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Winter Conference Presentations available on Vimeo

April 13th, 2011 | Posted by admin

Many of the presentations from Save The River’s Winter Environmental Weekend Conference are available via Save The River’s Vimeo channel. Or, select a specific presentation from the list below.

“Save The River’s Evolving Education Program: Teaching River Appreciation Inside the Classroom & Out” (22nd Annual Winter Enviro from Jennifer Caddick on Vimeo.

“River of the Iroquois” (22nd Annual Winter Environmental Conference, 2/5/11) from Jennifer Caddick on Vimeo.

Wind Turbine Impacts on Birds & Bats: Sorting Out the Truth and Moving Forward (22nd Annual Winter Environmental Conference 2/5/ from Jennifer Caddick on Vimeo.

“Preventing Invasive Species: Updates on Policy and Regulatory Improvements and How You Can Help” (22nd Annual Winter Environmen from Jennifer Caddick on Vimeo.

“Restoring Common Terns To New York’s Great Lakes and Rivers” (22nd Annual Winter Environmental Conference, 2/5/11) from Jennifer Caddick on Vimeo.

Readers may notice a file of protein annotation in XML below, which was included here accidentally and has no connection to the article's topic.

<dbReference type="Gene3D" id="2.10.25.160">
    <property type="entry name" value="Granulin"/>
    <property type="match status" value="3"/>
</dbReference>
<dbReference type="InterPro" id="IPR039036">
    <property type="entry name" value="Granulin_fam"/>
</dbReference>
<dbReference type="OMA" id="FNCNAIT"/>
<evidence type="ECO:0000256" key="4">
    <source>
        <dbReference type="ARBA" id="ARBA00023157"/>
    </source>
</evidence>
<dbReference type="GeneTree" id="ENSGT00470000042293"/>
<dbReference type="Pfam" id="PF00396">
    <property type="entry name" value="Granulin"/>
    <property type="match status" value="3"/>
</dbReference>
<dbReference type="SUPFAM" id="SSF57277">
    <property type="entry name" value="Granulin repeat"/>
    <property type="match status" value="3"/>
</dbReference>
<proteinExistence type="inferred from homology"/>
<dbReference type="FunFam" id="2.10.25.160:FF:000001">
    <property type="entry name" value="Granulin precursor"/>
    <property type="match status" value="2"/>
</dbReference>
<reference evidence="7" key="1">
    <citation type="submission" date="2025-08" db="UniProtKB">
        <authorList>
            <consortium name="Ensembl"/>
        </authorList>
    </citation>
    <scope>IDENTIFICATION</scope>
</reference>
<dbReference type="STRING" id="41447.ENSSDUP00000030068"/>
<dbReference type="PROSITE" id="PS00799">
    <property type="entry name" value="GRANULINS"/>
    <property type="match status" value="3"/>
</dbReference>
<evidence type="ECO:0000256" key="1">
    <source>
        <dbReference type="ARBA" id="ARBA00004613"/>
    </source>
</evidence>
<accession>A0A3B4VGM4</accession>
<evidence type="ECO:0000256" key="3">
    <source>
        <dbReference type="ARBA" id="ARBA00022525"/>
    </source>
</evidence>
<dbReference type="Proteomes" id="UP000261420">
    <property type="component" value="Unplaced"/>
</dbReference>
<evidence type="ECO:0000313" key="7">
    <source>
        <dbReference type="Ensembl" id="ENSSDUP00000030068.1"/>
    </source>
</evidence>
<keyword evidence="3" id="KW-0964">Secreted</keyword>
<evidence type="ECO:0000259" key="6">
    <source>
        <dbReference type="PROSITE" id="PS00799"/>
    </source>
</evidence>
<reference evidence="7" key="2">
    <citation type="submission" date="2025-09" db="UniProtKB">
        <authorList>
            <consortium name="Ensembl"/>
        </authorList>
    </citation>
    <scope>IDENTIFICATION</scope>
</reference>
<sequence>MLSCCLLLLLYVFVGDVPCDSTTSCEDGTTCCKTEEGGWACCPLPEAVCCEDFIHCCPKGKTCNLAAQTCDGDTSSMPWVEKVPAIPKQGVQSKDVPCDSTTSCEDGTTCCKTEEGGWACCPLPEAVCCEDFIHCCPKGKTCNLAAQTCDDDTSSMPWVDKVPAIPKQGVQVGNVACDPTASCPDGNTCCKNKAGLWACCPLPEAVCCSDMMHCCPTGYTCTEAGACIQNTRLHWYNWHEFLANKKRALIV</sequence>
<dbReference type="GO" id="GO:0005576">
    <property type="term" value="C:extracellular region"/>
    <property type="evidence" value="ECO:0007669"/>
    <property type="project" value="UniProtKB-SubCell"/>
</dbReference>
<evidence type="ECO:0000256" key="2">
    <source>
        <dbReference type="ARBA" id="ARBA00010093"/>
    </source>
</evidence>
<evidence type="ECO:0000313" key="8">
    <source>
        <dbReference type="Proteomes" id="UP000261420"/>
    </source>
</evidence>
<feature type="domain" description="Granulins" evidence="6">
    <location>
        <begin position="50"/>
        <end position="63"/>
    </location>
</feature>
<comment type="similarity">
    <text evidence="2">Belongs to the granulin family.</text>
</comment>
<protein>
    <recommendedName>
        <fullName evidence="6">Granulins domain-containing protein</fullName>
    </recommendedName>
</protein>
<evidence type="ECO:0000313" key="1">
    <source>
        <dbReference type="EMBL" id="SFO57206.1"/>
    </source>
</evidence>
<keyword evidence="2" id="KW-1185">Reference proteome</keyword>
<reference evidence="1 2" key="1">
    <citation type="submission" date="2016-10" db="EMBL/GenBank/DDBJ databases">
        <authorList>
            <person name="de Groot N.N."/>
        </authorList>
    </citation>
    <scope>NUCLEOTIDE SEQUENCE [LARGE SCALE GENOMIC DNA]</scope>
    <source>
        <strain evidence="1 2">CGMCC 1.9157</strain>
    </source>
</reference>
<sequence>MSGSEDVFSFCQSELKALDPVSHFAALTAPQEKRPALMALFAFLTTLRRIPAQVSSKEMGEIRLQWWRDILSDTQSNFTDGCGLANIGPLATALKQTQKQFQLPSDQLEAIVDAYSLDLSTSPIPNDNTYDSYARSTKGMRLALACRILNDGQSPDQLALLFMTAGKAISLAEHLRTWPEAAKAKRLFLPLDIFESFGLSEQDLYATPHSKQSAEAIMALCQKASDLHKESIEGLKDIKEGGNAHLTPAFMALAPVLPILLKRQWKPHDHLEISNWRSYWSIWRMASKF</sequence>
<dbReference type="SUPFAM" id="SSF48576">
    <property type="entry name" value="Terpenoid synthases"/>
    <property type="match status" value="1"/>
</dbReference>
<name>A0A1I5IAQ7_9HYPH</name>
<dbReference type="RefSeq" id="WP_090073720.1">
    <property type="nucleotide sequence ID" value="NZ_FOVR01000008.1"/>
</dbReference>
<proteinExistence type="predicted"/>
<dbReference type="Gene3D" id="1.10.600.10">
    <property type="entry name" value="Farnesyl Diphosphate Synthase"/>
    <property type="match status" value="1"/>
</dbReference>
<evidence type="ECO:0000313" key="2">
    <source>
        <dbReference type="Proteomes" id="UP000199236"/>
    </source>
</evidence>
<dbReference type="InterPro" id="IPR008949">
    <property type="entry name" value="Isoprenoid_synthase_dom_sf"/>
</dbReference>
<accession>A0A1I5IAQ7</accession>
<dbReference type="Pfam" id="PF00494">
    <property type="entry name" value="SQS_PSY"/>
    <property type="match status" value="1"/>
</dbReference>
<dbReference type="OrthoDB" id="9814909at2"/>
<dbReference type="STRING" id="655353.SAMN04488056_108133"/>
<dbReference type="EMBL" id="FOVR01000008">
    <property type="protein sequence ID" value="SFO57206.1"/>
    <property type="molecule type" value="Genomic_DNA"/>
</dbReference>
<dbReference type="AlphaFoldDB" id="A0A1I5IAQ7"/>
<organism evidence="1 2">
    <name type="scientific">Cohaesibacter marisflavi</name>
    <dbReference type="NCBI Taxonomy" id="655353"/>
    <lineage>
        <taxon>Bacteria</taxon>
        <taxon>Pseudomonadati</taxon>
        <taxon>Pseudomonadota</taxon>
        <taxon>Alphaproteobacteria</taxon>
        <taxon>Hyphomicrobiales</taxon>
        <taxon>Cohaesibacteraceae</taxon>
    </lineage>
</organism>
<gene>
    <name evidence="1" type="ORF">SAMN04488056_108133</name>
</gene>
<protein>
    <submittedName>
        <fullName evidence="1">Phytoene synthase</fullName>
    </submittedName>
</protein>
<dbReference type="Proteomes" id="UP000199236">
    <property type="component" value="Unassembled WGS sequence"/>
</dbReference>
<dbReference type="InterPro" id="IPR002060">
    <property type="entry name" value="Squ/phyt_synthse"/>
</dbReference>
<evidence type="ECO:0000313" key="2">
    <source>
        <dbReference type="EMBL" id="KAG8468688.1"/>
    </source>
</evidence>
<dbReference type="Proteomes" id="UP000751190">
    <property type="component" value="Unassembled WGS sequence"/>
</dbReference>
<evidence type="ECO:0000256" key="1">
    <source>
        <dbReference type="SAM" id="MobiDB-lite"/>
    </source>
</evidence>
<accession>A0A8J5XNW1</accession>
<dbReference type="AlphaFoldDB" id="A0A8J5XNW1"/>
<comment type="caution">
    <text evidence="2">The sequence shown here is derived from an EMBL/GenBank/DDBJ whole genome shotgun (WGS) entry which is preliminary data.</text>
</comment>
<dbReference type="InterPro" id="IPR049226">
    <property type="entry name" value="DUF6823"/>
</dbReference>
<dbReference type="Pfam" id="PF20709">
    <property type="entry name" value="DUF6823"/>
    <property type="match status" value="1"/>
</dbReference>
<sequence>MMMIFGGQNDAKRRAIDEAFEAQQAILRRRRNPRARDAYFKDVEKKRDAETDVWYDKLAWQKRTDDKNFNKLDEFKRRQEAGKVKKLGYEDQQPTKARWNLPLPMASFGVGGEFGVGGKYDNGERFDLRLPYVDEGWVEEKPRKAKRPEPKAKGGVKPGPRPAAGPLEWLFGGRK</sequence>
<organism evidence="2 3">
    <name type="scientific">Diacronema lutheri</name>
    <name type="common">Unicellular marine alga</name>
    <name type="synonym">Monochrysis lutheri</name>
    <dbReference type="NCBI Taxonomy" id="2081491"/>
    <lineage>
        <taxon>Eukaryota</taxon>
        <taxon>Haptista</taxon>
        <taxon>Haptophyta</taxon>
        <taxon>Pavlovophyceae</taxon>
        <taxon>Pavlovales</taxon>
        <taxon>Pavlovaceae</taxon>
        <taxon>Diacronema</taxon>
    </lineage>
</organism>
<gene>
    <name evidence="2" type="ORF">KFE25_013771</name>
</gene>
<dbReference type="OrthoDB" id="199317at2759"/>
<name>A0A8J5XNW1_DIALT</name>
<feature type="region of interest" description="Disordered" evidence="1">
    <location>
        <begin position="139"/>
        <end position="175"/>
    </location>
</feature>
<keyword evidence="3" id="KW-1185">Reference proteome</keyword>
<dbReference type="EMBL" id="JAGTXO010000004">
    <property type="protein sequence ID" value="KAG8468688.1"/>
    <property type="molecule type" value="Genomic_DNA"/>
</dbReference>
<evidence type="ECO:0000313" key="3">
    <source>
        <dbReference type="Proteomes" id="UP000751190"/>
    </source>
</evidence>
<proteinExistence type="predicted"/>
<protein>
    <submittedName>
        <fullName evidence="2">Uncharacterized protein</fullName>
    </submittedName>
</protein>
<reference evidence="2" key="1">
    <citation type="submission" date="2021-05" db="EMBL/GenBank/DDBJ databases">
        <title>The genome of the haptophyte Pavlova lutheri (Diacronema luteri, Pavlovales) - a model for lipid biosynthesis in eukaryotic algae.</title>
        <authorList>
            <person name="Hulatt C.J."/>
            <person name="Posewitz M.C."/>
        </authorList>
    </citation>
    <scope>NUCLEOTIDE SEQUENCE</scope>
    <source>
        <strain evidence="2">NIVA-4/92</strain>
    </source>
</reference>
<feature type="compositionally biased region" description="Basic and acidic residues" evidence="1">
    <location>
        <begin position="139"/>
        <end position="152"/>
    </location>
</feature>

Remarks by Judy Drabicki, NY Department of Environmental Conservation Regional Director (Region 6) (22nd Annual Winter Environme from Jennifer Caddick on Vimeo.

Water Levels and the FDR Hydropower Settlement: An Attempt to Right an Historic Wrong (22nd Annual Winter Environmental Conferen from Jennifer Caddick on Vimeo.

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Area Students Experience River Through Save The River In The Schools Program

October 26th, 2010 | Posted by admin

Over the past year, Save the River has been working with North Country teachers to bring the St. Lawrence River into classrooms. Last week, for the first time, Save The River had the opportunity to bring the students to the River!